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FowlerCh2 - Ilrtmimxnrmmp V‘ nflmvmt<dfinu:m 2...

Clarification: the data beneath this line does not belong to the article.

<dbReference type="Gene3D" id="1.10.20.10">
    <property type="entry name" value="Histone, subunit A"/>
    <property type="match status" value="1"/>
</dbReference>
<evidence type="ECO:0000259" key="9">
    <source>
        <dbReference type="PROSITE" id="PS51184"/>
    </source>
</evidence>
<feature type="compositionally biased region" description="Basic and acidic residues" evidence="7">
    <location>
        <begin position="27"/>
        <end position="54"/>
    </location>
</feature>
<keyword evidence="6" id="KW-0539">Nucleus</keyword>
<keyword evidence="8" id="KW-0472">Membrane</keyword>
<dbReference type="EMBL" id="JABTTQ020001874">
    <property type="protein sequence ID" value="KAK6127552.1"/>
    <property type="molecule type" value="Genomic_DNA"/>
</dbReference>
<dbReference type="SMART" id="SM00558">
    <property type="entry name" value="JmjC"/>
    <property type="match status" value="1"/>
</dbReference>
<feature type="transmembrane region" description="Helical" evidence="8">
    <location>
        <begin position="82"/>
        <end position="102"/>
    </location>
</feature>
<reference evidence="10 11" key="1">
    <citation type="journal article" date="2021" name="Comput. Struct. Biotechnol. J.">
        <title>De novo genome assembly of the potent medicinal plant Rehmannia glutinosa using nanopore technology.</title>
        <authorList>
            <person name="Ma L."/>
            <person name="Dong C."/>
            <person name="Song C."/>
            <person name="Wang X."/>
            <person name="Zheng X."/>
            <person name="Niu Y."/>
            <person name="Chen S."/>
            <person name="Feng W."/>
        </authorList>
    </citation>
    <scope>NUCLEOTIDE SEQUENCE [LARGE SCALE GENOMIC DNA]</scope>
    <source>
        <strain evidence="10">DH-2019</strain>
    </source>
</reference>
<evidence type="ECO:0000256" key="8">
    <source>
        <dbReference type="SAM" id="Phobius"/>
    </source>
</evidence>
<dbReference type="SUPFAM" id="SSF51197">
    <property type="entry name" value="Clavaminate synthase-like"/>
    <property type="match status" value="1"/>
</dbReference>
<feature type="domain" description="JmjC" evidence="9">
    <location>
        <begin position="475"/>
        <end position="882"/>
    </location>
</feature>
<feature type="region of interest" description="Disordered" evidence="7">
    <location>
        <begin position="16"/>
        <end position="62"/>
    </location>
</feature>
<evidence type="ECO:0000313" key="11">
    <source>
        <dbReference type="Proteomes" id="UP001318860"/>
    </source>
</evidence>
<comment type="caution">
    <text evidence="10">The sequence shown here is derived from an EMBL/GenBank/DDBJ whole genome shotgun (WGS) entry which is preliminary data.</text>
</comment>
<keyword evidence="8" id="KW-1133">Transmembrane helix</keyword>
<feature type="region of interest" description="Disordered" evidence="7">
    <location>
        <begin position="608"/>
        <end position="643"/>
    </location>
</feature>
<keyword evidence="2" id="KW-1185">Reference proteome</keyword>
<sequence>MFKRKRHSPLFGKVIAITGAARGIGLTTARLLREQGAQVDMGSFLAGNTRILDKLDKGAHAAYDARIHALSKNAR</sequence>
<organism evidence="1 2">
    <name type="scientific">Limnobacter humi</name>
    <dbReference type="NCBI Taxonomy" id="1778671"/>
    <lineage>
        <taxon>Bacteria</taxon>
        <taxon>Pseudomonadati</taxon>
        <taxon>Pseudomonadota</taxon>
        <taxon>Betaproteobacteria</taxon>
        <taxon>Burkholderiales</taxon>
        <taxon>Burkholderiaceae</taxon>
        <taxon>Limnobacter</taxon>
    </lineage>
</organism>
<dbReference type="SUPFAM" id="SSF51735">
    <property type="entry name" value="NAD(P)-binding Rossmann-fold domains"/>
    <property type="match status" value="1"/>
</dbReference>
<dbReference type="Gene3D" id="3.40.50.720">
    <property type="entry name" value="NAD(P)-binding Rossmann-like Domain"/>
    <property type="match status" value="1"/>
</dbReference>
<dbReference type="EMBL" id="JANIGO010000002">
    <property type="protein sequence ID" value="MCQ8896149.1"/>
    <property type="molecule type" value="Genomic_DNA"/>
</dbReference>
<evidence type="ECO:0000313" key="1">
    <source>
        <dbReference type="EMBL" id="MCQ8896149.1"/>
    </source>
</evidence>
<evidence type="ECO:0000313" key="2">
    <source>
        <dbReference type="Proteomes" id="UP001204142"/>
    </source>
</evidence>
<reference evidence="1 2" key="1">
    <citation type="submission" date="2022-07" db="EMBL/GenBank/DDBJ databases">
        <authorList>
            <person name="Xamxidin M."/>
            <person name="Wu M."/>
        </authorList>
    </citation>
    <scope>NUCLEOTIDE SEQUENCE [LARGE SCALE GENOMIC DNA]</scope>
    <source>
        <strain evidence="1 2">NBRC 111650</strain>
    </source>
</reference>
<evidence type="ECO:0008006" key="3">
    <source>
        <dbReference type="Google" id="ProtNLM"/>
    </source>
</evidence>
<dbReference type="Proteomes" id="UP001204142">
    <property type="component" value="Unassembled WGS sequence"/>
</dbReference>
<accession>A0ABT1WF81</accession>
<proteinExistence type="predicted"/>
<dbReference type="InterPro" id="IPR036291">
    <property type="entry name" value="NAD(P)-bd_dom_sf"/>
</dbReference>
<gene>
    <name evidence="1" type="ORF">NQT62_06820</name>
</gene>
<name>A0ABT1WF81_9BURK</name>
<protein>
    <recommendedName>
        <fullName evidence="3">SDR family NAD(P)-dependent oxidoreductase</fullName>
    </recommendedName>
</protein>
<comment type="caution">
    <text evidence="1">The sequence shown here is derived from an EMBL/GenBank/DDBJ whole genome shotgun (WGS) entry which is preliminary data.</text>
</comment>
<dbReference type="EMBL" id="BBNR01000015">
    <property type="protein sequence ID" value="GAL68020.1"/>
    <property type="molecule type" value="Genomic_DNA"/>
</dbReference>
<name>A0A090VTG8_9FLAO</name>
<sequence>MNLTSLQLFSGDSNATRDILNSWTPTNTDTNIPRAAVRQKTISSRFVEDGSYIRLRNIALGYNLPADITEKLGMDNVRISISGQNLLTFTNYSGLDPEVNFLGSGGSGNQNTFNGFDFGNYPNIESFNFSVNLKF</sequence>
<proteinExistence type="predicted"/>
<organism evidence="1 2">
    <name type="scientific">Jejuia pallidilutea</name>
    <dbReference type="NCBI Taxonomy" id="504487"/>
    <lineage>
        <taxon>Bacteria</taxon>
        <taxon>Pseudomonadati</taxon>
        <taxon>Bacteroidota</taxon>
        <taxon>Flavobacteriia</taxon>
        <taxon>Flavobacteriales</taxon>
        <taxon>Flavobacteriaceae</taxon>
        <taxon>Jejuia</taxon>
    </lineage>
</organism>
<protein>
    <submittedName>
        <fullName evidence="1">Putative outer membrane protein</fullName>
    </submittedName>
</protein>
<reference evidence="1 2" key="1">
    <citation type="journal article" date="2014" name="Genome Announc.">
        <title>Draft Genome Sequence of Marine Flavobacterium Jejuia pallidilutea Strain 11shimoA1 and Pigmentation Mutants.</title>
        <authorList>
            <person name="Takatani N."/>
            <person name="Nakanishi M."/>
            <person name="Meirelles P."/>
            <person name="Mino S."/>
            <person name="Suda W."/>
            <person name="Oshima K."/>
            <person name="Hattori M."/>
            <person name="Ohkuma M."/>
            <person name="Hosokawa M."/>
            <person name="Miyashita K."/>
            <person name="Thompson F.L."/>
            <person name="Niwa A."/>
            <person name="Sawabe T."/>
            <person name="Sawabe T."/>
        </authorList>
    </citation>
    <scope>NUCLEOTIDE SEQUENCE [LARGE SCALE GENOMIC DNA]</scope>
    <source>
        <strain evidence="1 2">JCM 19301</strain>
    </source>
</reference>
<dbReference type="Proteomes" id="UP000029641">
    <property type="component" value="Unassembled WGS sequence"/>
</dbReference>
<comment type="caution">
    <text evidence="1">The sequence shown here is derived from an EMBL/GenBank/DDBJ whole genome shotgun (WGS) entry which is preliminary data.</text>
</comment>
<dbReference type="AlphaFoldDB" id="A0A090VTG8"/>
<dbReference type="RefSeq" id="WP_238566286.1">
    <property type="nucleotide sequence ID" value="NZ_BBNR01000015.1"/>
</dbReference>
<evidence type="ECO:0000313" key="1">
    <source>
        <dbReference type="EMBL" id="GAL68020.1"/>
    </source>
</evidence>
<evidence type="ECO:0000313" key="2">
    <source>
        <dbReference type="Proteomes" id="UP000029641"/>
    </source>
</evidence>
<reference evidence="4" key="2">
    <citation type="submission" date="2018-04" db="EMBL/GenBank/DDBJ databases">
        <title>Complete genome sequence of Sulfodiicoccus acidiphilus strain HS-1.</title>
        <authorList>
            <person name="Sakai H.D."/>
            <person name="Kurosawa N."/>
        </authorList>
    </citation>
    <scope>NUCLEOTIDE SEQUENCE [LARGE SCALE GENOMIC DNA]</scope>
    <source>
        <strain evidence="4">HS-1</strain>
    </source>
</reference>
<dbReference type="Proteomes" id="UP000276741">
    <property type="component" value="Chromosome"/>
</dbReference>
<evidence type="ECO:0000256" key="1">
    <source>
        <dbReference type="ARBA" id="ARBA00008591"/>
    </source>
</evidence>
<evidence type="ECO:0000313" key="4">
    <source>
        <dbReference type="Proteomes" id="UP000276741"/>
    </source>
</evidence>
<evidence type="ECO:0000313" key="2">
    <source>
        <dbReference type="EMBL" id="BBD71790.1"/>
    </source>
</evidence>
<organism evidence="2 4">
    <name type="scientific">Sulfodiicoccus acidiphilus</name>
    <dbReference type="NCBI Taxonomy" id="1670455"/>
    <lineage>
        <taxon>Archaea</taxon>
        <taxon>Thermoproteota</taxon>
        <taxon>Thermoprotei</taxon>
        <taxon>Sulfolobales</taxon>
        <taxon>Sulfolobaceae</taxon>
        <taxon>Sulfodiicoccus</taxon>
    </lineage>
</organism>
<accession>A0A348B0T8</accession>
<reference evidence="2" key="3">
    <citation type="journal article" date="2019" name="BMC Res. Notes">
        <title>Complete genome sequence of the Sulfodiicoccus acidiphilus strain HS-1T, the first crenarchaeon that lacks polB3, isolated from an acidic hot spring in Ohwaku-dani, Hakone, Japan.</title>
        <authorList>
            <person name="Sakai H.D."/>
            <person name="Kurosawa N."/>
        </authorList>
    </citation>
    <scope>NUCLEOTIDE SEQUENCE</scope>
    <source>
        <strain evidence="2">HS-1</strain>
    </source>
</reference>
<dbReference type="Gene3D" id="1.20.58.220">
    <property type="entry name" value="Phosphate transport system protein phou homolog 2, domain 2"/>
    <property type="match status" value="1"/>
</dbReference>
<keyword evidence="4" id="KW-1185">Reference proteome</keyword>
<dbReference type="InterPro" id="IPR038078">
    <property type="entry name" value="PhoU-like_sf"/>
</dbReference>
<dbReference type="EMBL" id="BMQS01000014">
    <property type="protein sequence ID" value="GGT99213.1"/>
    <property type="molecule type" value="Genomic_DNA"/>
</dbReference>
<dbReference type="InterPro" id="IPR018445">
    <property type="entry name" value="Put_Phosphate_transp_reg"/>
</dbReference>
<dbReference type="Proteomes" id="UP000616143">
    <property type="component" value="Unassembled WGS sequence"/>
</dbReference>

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Unformatted text preview: Ilrtmimxnrmmp V‘- nflmvmt<dfinu :m 2 Tectonics on a Sphere The Geometry of Plate Tectonics 2.1 Plate Tectonics The earth has a cool and therefore mechanically strong outermost shell called the lithosphere (Greek lithos, ‘rock’). The lithosphere is of the order of 100 km thick and comprises the crust and uppermost mantle. It is thinnest in the oceanic regions and thicker in continental regions, where its base is poorly understood. The asthenosphere (Greek asthenia, ‘Weak’ or ‘sick’) is beneath the lithosphere. The high temperature and pressure which exist at the depth of the asthenosphere cause its viscosity to be low enough to allow viscous flow, on a geological time scale (millions of years, not seconds!) If the earth is viewed in purely mechanical terms, the mechan- ically strong lithosphere floats on the mechanically weak asthenosphere. Alternatively, if the earth is viewed as a heat engine, the lithosphere is an outer skin, through which heat is lost by conduction, and the astheno- sphere is an interior shell through which heat is transferred by convec- tion (Sect. 7.1). The basic concept of plate tectonics is that the lithosphere is divided into a small number of nearly rigid plates (like curved caps on a sphere), which are moving over the asthenosphere. Most of the deformation which results from the plate motion — such as stretching, folding or shearing —takes place at the edge, or boundary, of a plate. Deformation inside the boundary is not significant. A map of the seismicity (earthquake activity) of the earth (Fig. 2.1) outlines the plates very clearly because nearly all earthquakes as well as most of the earth’s volcanism occur along the plate boundaries. These seismic belts are the zones in which differential movements between the nearly rigid plates occur. There are seven main plates, of which the largest is the Pacific plate, and numerous smaller plates such as Nazca, Cocos, and Scotia plates (Fig. 2.2). ' The theory of plate tectonics, which describes the interactions of the plates and the consequences of these interactions, is based on several important assumptions: 1. The generation of new plate material occurs by seafloor spreading; that is, new oceanic lithosphere is generated along the active midocean ridges (see Chapters 3 and 8). 2. The new oceanic lithosphere, once created, forms part of a rigid plate; this plate may or may not include continental material. Plate Tectonics 3. The earth’s surface area remains constant; therefore, seafloor spreading must be balanced by consumption of plate elsewhere. 4. The lithospheric plates are capable of transmitting stresses over great horizontal distances without buckling; in other words, the relative motion between plates is taken up only along plate boundaries. Plate boundaries are of three types: 1. Along divergent boundaries, also called accreting or constructive, plates are moving away from each other. At such boundaries new plate material, derived from the mantle, is added to the lithosphere. The divergent plate boundary is represented by the midocean ridge system, along the axis of which new plate material is produced (Fig. 2.3a). 2. Along convergent boundaries, also called consuming or destructive, plates are approaching each other. Most such boundaries are represen- ted by the oceanic trench, island are systems of subduction zones where one of the colliding plates descends into the mantle and is destroyed (Fig. 2.3c). The downgoing plate often penetrates the mantle to depths of about 700 km. Some convergent boundaries occur on land. Japan, the Aleutians and the Himalayas are the surface expression of convergent plate boundaries. . Along conservative boundaries, lithosphere is neither created nor destroyed. The plates move laterally relative to each other (Fig. 2.3e). These plate boundaries are represented by transform faults, of which the San Andreas fault in California, USA. is a famous example. Transform faults can be grouped into six basic classes (Fig. 2.4). By far the most common type of transform fault is the ridge—ridge fault, which ranges from a few kilometres to hundreds of kilometres in length. Some very long ridge—ridge faults occur in the Pacific, equatorial Atlantic and southern oceans (Fig. 2.2, in which the modern distribution of types of plate boundary is also shown). Adjacent plates move relative to each other at rates up to about 15 cm yr‘ 1. The present-day rates for all the main plates are discussed in Section 2.4. Although the plates are made up of both oceanic and continental Figure 2.1. A computer plot of some 30,000 earthquakes which occurred between 1961 and 1967 at depths from 0 to 700 km. These earthquakes delineate the boundaries of the plates very well indeed. (From Barazangi and Dorman 1969.) .313 58:5: 25 3:25: dam? 58025 .8qu 2:28; SEE oak .m.m 2:3“. 111 figs mh<41 O_._.0m<hz< wh<._n_ Z<_QZ_ Z<O_mm_>_< O_n__0<n_ zfimmfifiw :uzflcw I M «95:... Hun. ny Z<O_mm=>_< EEOZ (b) (d) (f) 4 10 v AVB A B AVE 6 6 EVA 4 10 <— —> BVA BVA material, usually only the oceanic part of any plate is created or destroyed. Obviously, seafloor spreading at a midocean ridge produces only oceanic lithosphere, but it is hard to understand why continental material usually is not destroyed at convergent plate boundaries. At subduction zones, where continental and oceanic materials meet, it is the oceanic plate which is subducted (and thereby destroyed). It is probable that if the thick, relatively low-density continental material (approximate continental crustal density, 2.8 x 103 kgm"3) reaches a subduction zone, it may descend a short way, but because the mantle density is so much greater (approximate mantle density, 3.3 x 103 kg m"3), the downwards motion does not continue. Instead, the subduction zone ceases to operate at that place and moves to a more favourable location. Mountains are built (orogeny) above sub- duction zones as a result of continental collisions. In other words, the continents are rafts of lighter material which remain on the surface while the denser oceanic lithosphere is subducted beneath either oceanic or continental lithosphere. The discovery that plates can include both continental and oceanic parts, but that only the oceanic parts are created or destroyed, removed the main objection to the theory of continental ( l a (c) (bl <———> <—-—-> <— <—-—>-> A A -.—' -—> H <- <— (f) (d) (9) (—- 9 —> ._~. a A w.— v— wr- —> G— +- Figure 2.3. Three possible boundaries between plates A and B. (a) A constructive boundary (midocean ridge). The double line is the symbol for the ridge axis, and the arrows and numbers indicate the direction of spreading and relative rate of movement of the plates away from the ridge. In this example the half-spreading rate of the ridge (half-rate) is 20m yr" 1; that is, plates A and B are moving apart at 4cm yr" ‘, and each plate is growing at 2cm yr" ‘. (b) The relative velocities AvB and BvA for the ridge shown in (a). (c) A destructive boundary (subduction zone). The barbed line is the symbol for a subduction zone; the barbs are on the side of the overriding plate, pointing away from the subducting or downgoing plate. The arrow and number indicate the direction and rate of relative motion between the two plates. In this example, plate B is being subducted at 100m yr" ‘. (d) The relative velocities Avla and BvA for the subduction zone shown in (c). (e) A conservative boundary (transform fault). The single line is a symbol for a transform fault. The half-arrows and number indicate the direction and rate of relative motion between the plates: in this example, 6cm yr"‘. (f) The relative velocities,“B and EVA for the transform fault shown in (6). Figure 2.4. The six types of dextral (right-handed) transform faults. There also are six sinistral (left-handed) transform faults, mirror images of those shown here. (a) Ridge~ridge fault, (b) and (c) ridge—subduction-zone fault, (d), (e) and (f) subduction-zonefsubduction- zone fault. (After Wilson 1965.) i 1 i . t l Figure 2.5. (a) A two-plate model on a flat planet. Plate B is shaded. The western boundary of plate B is a ridge from which sea floor spreads at a half-rate of 2cm yr“. (b) Relative velocity vectors AV}; and I,vA for the plates in (a). (c) One solution to the model shown in (a): The northern and southern boundaries of plate B are transform faults, the eastern boundary is a subduction zone with plate B overriding plate A. (d) Alternative solution for the model in (a): The northern and southern boundaries of plate B are transform faults, the eastern boundary is a subduction zone with plate A overriding plate B. 8 2 Tectonics on a Sphere drift, which was the unlikely concept that continents somehow were ploughing through oceanic rocks. 2.2 A Flat Earth Before looking in detail at the motions of plates on the surface of the earth (which of necessity involves some spherical geometry), it is instructive to return briefly to the Middle Ages so that we can consider a flat planet. Figures 2.3a, c,e show the three types of plate boundary and the ways they are usually depicted on maps. To describe the relative motion between the two plates A and B, we must use a vector that expresses their relative rate of movement (relative velocity). The velocity of plate A with respect to plate B is written BVA (i.e., if you are an observer on plate B, then EVA is the velocity at which you see plate A moving). Conversely, the velocity of plate B with respect to plate A is AVE, and EVA (2-1) Figures 2.3b,d,f illustrate these vectors for the three types of plate boundary. To make our models more realistic, let us set up a two-plate system (Fig. 2.5a) and try to determine the more complex motions. The western boundary of plate B is a ridge which is spreading with 'a half-rate of 20m yr“. This information enables us to draw AVE and EVA (Fig. 2.5b). Since we know the shape of plate B, we can see that its northern and southern boundaries must be transform faults. The northern boundary is sinistral, or left-handed; rocks are offset to the left as you cross the fault. The southern boundary is dextral, or right-handed; rocks are offset to the right as you cross the fault. The eastern boundary is ambiguous: AvB indicates that plate B is approaching plate A at 4 cm yr‘1 along this boundary, which means that a subduction zone is operating there; but there is no indication as to which plate is being subducted. The two possible solutions for this AVE = (a) (b) (C) :m: < #1 mmme =17:mrqw-mxmemzmy .q a». .7... 2.2 A Flat Earth 9 OVA * AVE model are shown in Figure 2.50,d. Figure 2.50 shows plate A being subducted beneath plate B at 4cm yr'l. This means that plate B is increasing in length by 2cm yr‘ 1, this being the rate at which new plate is formed at the ridge axis. Figure 2.5d shows plate B being subducted beneath plate A at 4 cm yr‘ 1, faster than new plate is being created at its western boundary (2 cm yr‘ 1); so eventually plate B will cease to exist on the surface of the planet. If we introduce a third plate into the model, the motions become more complex still (Fig. 2.6a). In this example, plates A and B are spreading away from the ridge at a half—rate of 2 cm yr’l, just as in Fig. 2.5a. The eastern boundary of plates A and C is a subduction zone, with plate A being subducted beneath plate C at 6 cm yr‘ 1. The presence of plate C does not alter the relative motions across the northern and southern boundaries of plate B; these boundaries are transform faults just as in the previous example. To determine the relative rate of plate motion at the boundary between plates B and C, we must use vector addition: CV13 2 CVA + AVE (22) This is demonstrated in Figure 2.6d: Plate B is being subducted beneath plate C at 10 cm yr ‘ 1. This means that the net rate of destruction of plate B is 10 — 2 = 8 cm yr‘ 1; eventually, plate B will be totally subducted, and a simple two-plate subduction model will be in operation. So far the examples have been straightforward in that all relative motions have been in an east—west direction. (Vector addition was not really necessary; common sense would work equally well.) But now let us include motion in the north—south direction also. Figure 2.7a shows the model of three plates A, B and C: The western boundary of plate B is a ridge which is spreading at a half-rate of 2 cm yr ‘ 1, the northern boundary of plate B is a transform fault (just as in the other examples) and the boundary between plates A and C is a transform fault with relative motion of 3 cm yr‘ 1. The motion at the boundary between plates B and C is unknown and must be determined by using Eq. 2.2. For this example it is necessary to draw a vector triangle to determine CvB (Fig. 2.7d). A solution to the problem is shown in Figure 2.70: Plate B undergoes oblique subduction beneath plate C at 5 cm yr‘ 1. The other possible solution is for plate C to be subducth beneath plate B at 5 cm yr‘ 1. In that case, the boundary between plates B and C would not remain collinear with the boundary between plates A and C but would move to the east. (This is an example of the instability of a triple junction; see Sect. 2.6.) Figure 2.6. (a) A three-plate model on a flat planet. Plate A is unshaded. The western boundary of plate B is a ridge spreading at a half-rate of 2cm yr“. The boundary between plates A and C is a subduction zone with plate C overriding plate A at 6cm yr". (b) Relative velocity vectors for the plates shown in (a). (c) The solution to the model in (a): Both the northern and southern boundaries of plate B are transform faults, and the eastern boundary is a subduction zone with plate C overriding plate B at 10cm yr’l. (d) Vector addition to determine the velocity of plate B with respect to plate C, CvB. Figure 2.7. (a) A three-plate model on a flat planet. Plate A is unshaded. The western boundary of plate B is a ridge from which sea floor spreads at a half-rate of 20m yr" ‘. The boundary between plates A and C is a transform fault with relative motion of 3cm yr' 1. (b) Relative velocity vectors for the plates shown in (a). (c) The stable solution to the model in (a): The northern boundary of plate B is a transform fault with a 4cm yr"l slip rate, and the boundary between plates B and C is a subduction zone with an oblique subduction rate of 5cm yr‘ 1. (d) Vector addition to determine the velocity of plate B with respect to plate C, ch. 10 2 Tectonics on a Sphere These examples should give some idea of what can happen when plates move relative to each other and of the types of plate boundaries that occur in various situations. Some of the problems at the end of this chapter refer to a flat earth, such as we have assumed for these examples. The real earth, however, is spherical, so we need to understand some spherical geometry. 2.3 Rotation Vectors and Rotation Poles To describe motions on the surface of a sphere we use Euler's fixed point’ theorem, which states: ‘The most general displacement of a rigid body with a fixed point is equivalent to a rotation about an axis through that fixed point”. Taking a plate as a rigid body and the centre of the earth as a fixed point, we can restate this theorem: ‘Every displacement from one position to another on the surface of the earth can be regarded as a rotation about a suitably chosen axis passing through the centre of the earth’. This restated theorem was first applied by Bullard et a1. (1965) in their paper on continental drift, in which they describe the fitting of the coastlines of South America and Africa. The ‘suitably chosen axis’ which passes through the centre of the earth is called the rotation axis, and it cuts the surface of the earth at two points called the poles of rotation (Fig. 2.8a). These are purely mathematical points and have no physical reality, but their positions describe the directions of motion of all points along the plate boundary. The magnitude of the angular velocity about the axis then defines the magnitude of the relative motion between the two plates. Because angular velocities behave as vectors, the relative motion between two plates can be written as (0 = wk, where k is a unit vector along the rotation axis and a) is the angular velocity. The sign convention used is that a rotation which is clockwise (or right-handed) when viewed from the centre of the earth along the rotation axis is positive. Viewed from outside the earth, a positive rotation is anticlockwise. Thus, one rotation pole is positive and the other is negative (Fig. 2.8b). V Consider a point X on the surface of the earth (Fig. 2.8c). At X the value of the relative velocity v between the two plates is u = cuR sin 0 ' (2.3) where 6 is the angular distance between the rotation pole P and the point X, R is the radius of the earth. Thus, the relative velocity is zero at the rotation 2.4 Present-Day Plate Motions 11 (a) (b) Geographic longitudes of North Pole H mam)” Posrtive (great circles) Rotation pole rotation pole /" latitudes of N 7' rotation (small circles) Geographic South Pole poles, where 6 = 0° and 180°, and has a maximum value of (OR at 90° from the rotation poles. This factor of sint) means that the relative motion between two adjacent plates changes with position along the plate boundary, in contrast to the earlier examples for a flat earth. If by chance the plate boundary passes through the rotation pole, the nature of the boundary changes from divergent to convergent, or vice versa (Fig. 2.8b). Lines of constant velocity are small circles defined by 9 = constant about the rotation poles. 2.4 Present-Day Plate Motions 2.4.1 Determination of Rotation Poles and Rotation Vectors Several methods can be used to find the present-day instantaneous poles of rotation and relative angular velocities between pairs of plates. Instanta- neous refers to a geological instant; it means a value averaged over a period of time ranging from a few years to a few million years, depending on the method used. These methods include the following: 1.‘ A local determination of the direction of relative motion between two plates can be made from the strike of active transform faults. Methods of recognizing transform faults are discussed fully in Section 8.5. Since transform faults on ridges are much easier to recognize and more common than transform faults along destructive boundaries, this method is used primarily to find rotation poles for plates on either side of a midocean ridge. The relative motion at transform faults is parallel to the fault and is of constant value along the fault. This means that the faults themselves are arcs of small circles about the rotation pole. The rotation pole must therefore he somewhere on the great circle which is perpendicular to that small circle. So, if two or more transform faults can be used, the intersection of the great circles is the position of the rotation pole (Fig. 2.9). I Figure 2.8. The movement of plates on the surface of the earth. (a) The lines of latitude of rotation around the rotation poles are small circles (shown dashed), whereas the lines of longitude of rotation are great circles (i.e., circles with the same diameter as the earth). Note that these lines of latitude and longitude of rotation are not the geographical lines of latitude and longitude because the poles for the _ geographical coordinate system are the North and South poles, not the rotation poles. (b) Constructive, destructive and conservative boundaries between plates A and B. Plate B is assumed to be fixed so that the motion of plate A is relative to plate B. The visible rotation pole is positive (motion is anticlockwise when viewed from outside the earth). Note that the spreading and subduction rates increase with distance from the rotation pole. The transform fault is an arc of small circle (shown dashed) and thus is perpendicular to the ...